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Tuesday, Mar 21, 2023

Middlebury’s Museum of Art: A not-so-hidden gem on campus

On Middlebury’s small campus, many students struggle to seek respite from the chaos of back-to-school season. Caught up in the cycle of academics, sports and busy social lives, they rarely get the chance to embrace their artistic sides. What students may not realize is that the Middlebury Museum of Art in Mahaney Center for the Arts (MAC) provides the perfect opportunity for students to both relax and explore several different styles, themes and regions of art. 

Founded in 1968 as the Johnson Gallery, the Middlebury Museum of Art has undergone significant expansion and evolution in the decades since. In 1992, the gallery moved into the Kevin P. Mahaney ’84 Center for the Arts, known to students as “Mahaney,” or “the MAC.” Located between Nelson Recreation Center and Munford House, the Center for the Arts also houses the Seeler Studio Theatre, a dance theater and Robison Hall. Throughout the year, the Center hosts a Performing Arts Series which includes world-class artists of different disciplines including music, theater and dance. 

The museum closed during Covid-19. It only reopened to students during the fall of 2021, and then to the public in the spring of 2022. During the closure, curators recognized the need for a more modern approach to museum organization. They reorganized the permanent collection to better reflect the diversity of voices within the fine art world. 

Dan Graham’s Two-Way Mirror Curved Hedge Zig-Zag Labyrinth stands outside the entrance to the museum.

Like many museums, the permanent collection was originally arranged by region, but today, pieces are connected by specific themes. The museum’s layout now highlights similarities across cultures and time periods, while also contrasting their differences. Going forward, the museum will also increase the rotation of pieces in both its permanent and special collections to maximize the number and variety of artists displayed. Next to each piece, plaques will display responses from multiple people of differing perspectives in order to reflect the differing narratives that a single piece of art can create. 

The permanent collection features art from the fourth millennium B.C.E. until today, and it spans several geographic regions. Many students enjoy the works of iconic contemporary American artists like Norman Rockwell’s “Willie Gillis in College,” which includes Middlebury’s Old Chapel, as well as popular graffiti artist Keith Haring’s “Silence=Death.” Yet the museum also boasts older pieces like a pair of Japanese panels depicting the Tale of Genji, and “Vilaval Ragini,” a miniature painting from the former Rajput court of Kota, India. Today the museum is releasing its latest temporary exhibition, “No Ocean Between Us: Art of Asian Diasporas in Latin America & the Caribbean, 1945-Present.” The exhibition features about 70 works by Latin American and Caribbean artists of Asian heritage to demonstrate the global nature of artistic movements and conversations.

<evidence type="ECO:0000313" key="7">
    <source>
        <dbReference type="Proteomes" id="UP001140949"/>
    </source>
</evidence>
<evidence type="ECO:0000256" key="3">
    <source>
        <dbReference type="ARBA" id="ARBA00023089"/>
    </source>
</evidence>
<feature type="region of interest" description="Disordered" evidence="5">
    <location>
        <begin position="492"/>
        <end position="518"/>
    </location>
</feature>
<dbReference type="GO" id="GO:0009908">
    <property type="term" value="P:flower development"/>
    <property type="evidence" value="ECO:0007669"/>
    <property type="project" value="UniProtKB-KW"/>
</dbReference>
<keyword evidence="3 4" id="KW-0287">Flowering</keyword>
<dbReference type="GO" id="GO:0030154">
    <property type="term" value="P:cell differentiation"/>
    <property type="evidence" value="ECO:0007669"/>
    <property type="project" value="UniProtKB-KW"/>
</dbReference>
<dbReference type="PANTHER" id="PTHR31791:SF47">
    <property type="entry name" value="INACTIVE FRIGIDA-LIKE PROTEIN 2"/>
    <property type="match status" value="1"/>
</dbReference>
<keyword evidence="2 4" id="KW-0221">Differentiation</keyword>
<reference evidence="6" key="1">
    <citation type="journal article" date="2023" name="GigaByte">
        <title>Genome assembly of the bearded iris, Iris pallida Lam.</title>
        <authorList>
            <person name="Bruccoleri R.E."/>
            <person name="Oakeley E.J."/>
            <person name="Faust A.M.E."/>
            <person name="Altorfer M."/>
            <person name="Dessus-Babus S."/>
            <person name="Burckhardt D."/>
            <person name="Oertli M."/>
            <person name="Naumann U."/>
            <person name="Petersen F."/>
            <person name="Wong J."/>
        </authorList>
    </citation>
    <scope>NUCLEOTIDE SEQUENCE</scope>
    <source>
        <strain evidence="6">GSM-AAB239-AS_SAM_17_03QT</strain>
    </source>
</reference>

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Classes across disciplines often visit the museum to study relevant pieces and reflect on the connections between art and academia. But opportunities for students don’t stop in the classroom. Students have the option to become members of the museum, or they can apply to several paid jobs within the museum. In order to receive updates about the museum via email and get a free piece of swag, students can become a Student Friend, or member, of the museum for free. Students can also become museum ambassadors or receptionists, staff members who lead tours and welcome visitors to the museum.

Students who want a more hands-on experience can intern with the museum, allowing them to participate in research and learn more about museum curation.

The museum intends to relocate from its current location in the MAC to a new space near Battell Beach and BiHall, upon completion of building renovations. Doing so will allow the museum to take on a more central role in the lives of students, making visits more convenient and accessible. 

The museum is open to all visitors Tuesdays through Fridays from 10 a.m. to 5 p.m. and Sundays 12 to 5 p.m. 

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